Next, the enormous Bibi-Khanym Mosque. Timur would allegedly interfere frequently in its design, causing delays that meant it was not complete by the time of his death in 1405. As my guide tells me of Timur’s constant meddling, I can’t help thinking of Romania’s Nicolae Ceaușescu, who micromanaged the design and construction of Bucharest’s ghastly Palace of the People.
Tyrants they might both have been, but Timur clearly had infinitely better architectural taste. Who will still be visiting Ceaușescu’s monstrosity 600 years hence?
Opposite the Bibi-Khanym Mosque is Samarkand’s largest market, the Siab Bazar. Noisy and chaotic it’s everything you hope an Uzbek market would be. Spices, nuts, and bread abound. I buy naan for the trip back to Tashkent, and kilos of tiny yet delicious Uzbek pistachios.
But before I leave Samarkand, I want my plov, that real, genuine, Samarkand plov. My guide brings me to a place that declares itself, in Cyrillic lettering, to be Центр Плова. Plov Centre. I think I am in the right place.
It’s packed, but we grab a couple of seats at a shared table. Pots of strong tea are placed on the table before we’ve even taken off our coats. Then come meze, spreads, bread, followed by the plov. It’s just as I was promised, a layer cake of perfectly cooked rice, carrots, peppers and chickpeas, topped here with the most delicious, tender beef.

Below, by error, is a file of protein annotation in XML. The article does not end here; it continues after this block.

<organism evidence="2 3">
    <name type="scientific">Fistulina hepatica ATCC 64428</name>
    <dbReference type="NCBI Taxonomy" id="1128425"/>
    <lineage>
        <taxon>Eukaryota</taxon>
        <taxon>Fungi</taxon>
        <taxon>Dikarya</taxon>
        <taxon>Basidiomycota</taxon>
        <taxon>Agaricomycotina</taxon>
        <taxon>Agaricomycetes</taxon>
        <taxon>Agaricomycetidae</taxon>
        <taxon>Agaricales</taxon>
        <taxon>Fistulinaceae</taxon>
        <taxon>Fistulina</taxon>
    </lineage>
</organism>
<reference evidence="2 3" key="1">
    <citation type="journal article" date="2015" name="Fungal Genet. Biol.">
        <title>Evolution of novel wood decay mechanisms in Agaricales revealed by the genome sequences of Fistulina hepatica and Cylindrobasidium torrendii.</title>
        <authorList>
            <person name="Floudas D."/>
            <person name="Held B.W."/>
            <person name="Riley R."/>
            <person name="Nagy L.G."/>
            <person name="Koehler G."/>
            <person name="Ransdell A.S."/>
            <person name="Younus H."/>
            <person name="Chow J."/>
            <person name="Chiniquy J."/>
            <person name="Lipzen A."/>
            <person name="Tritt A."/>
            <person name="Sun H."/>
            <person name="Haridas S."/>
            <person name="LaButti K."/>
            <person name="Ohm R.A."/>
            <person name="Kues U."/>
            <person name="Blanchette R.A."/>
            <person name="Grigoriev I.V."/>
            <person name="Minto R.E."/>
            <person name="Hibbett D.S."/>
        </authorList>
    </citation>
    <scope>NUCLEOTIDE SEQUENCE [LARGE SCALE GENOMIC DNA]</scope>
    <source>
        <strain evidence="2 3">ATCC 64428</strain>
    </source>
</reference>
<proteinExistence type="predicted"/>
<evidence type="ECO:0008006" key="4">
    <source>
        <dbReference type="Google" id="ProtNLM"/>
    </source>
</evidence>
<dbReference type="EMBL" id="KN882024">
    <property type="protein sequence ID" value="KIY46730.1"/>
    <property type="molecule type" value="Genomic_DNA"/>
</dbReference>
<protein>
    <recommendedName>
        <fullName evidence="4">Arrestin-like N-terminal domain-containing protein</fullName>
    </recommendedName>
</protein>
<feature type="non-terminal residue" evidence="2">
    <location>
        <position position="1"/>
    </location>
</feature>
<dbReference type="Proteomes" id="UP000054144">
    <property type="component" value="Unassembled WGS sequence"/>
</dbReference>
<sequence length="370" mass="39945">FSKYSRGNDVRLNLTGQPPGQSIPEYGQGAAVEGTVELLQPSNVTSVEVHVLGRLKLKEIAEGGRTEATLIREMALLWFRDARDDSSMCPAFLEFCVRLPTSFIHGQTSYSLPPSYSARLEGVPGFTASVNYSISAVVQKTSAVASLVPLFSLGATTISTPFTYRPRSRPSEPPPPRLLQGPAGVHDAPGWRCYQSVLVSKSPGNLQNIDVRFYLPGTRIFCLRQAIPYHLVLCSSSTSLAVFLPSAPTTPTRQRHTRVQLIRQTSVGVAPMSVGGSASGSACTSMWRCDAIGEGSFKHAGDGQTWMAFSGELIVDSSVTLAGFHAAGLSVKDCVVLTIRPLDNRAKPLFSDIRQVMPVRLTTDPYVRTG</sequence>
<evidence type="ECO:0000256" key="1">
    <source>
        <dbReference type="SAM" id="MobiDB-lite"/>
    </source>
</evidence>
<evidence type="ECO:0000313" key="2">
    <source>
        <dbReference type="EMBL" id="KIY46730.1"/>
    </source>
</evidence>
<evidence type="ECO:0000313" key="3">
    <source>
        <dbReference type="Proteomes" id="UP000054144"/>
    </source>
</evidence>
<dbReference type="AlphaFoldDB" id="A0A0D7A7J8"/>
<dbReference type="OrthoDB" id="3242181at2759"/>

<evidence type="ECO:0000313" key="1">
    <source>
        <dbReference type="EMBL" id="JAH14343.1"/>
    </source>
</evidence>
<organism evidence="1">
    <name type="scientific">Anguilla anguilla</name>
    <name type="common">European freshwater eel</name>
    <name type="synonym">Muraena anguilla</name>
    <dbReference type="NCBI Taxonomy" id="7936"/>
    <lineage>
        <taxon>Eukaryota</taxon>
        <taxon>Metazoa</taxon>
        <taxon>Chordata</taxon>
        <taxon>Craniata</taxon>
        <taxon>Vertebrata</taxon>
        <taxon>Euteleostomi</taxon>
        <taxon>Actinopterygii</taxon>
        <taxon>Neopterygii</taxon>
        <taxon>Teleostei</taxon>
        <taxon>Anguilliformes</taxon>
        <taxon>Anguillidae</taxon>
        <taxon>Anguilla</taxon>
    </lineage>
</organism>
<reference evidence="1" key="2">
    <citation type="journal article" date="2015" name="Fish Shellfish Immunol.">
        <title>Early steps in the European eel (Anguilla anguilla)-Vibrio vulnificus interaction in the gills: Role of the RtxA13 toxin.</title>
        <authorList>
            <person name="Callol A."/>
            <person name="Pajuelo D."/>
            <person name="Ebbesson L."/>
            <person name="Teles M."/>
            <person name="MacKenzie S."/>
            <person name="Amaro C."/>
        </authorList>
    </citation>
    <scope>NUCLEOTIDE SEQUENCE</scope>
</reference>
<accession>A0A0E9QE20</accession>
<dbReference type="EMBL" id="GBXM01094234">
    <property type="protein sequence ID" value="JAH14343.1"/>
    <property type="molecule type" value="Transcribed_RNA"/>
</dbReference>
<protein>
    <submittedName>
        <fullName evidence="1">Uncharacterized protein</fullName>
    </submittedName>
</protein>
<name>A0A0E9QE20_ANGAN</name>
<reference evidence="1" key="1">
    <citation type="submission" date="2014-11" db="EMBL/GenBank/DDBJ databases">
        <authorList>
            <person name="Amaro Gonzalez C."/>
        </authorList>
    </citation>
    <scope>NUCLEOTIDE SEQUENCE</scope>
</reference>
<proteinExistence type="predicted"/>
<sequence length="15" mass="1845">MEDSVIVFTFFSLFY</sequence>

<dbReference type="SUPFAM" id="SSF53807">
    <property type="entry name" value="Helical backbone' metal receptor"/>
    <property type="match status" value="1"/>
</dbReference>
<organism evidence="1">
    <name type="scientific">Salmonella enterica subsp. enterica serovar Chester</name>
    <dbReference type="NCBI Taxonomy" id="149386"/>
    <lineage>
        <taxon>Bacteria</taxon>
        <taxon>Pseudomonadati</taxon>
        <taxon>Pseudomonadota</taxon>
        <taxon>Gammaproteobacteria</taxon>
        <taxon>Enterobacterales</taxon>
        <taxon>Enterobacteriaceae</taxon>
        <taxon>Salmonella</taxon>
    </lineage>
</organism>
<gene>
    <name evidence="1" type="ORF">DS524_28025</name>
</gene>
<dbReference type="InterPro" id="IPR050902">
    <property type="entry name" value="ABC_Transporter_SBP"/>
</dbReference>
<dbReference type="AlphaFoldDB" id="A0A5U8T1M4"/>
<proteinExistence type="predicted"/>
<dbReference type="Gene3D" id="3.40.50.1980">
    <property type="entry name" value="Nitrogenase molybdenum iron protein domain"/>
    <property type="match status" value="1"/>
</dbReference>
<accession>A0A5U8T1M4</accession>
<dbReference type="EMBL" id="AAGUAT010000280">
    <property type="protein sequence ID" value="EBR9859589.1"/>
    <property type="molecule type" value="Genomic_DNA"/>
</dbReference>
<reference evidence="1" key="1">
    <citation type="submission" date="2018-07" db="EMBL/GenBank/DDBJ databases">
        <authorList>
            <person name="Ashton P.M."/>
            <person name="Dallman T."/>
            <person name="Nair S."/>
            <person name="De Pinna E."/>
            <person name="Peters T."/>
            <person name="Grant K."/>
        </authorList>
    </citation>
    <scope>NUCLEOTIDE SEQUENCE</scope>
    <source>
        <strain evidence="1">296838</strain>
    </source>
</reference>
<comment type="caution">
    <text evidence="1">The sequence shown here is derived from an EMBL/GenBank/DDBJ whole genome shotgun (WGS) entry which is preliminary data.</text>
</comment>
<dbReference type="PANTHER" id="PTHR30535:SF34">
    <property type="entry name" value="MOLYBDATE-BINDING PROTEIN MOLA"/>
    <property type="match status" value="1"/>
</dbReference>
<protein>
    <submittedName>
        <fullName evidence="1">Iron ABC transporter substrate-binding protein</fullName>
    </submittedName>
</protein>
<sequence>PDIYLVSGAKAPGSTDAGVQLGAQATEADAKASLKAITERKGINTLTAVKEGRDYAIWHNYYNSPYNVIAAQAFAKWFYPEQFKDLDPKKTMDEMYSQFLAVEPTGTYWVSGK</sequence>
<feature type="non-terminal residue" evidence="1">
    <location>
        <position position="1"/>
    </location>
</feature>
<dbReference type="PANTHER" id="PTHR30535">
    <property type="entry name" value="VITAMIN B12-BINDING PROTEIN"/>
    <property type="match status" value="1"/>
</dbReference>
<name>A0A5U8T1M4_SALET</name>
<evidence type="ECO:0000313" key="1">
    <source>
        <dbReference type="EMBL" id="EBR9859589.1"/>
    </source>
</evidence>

Samarkand’s open book
After a full day pounding Samarkand’s ancient streets, it’s almost time to leave. But having by now realised from my incessant questioning about the Afrosiyub train that I’m something of a transport buff, my guide promises me one final, most modern of surprises in this oldest of cities: Samarkand’s brand new airport.
Opened in April, Samarkand International Airport fortunately looks nothing like its Tashkent or Bukhara brethren. Its exterior resembles an open book, the design inspired by the New Guragan astronomical tables, a manuscript published by the 15th century Uzbek astronomer, Mirzo Ulugbek. At night, its roof lights up with depictions of the constellations Ulugbek discovered, visible as planes make their final descent.
Samarkand Airport, together with a large tourist and conference complex just outside the city, was built at a cost that some estimates place at around 800 million US dollars, half of which came from private investors and half from the Uzbek government: one of the first public-private partnerships in the country’s history, and a sign, perhaps, that the current government is serious about liberalising the economy.
With a capacity of two million passengers per year, it will allow visitors to access the Silk Road cities without first travelling to Tashkent (for as one Uzbek confided in me, “If I were to list the 10 best sights to visit in Uzbekistan, Tashkent does not make the list”. I disagree: parts of Tashkent’s metro system are stunning). Flying to Samarkand in search of the Silk Road does not even have to mean missing out on the Afrosiyub: it already runs on to Bukhara, and soon to Khiva.
As I take photos of the empty terminal, a security guard grumbles and motions at me to show him my phone. I decline and exit quickly. It’s almost reassuring. I did not expect to find one of the world’s fastest trains in Uzbekistan, nor one of its most stunning airports. I did expect to find surly security guards, however. Oh, and plov.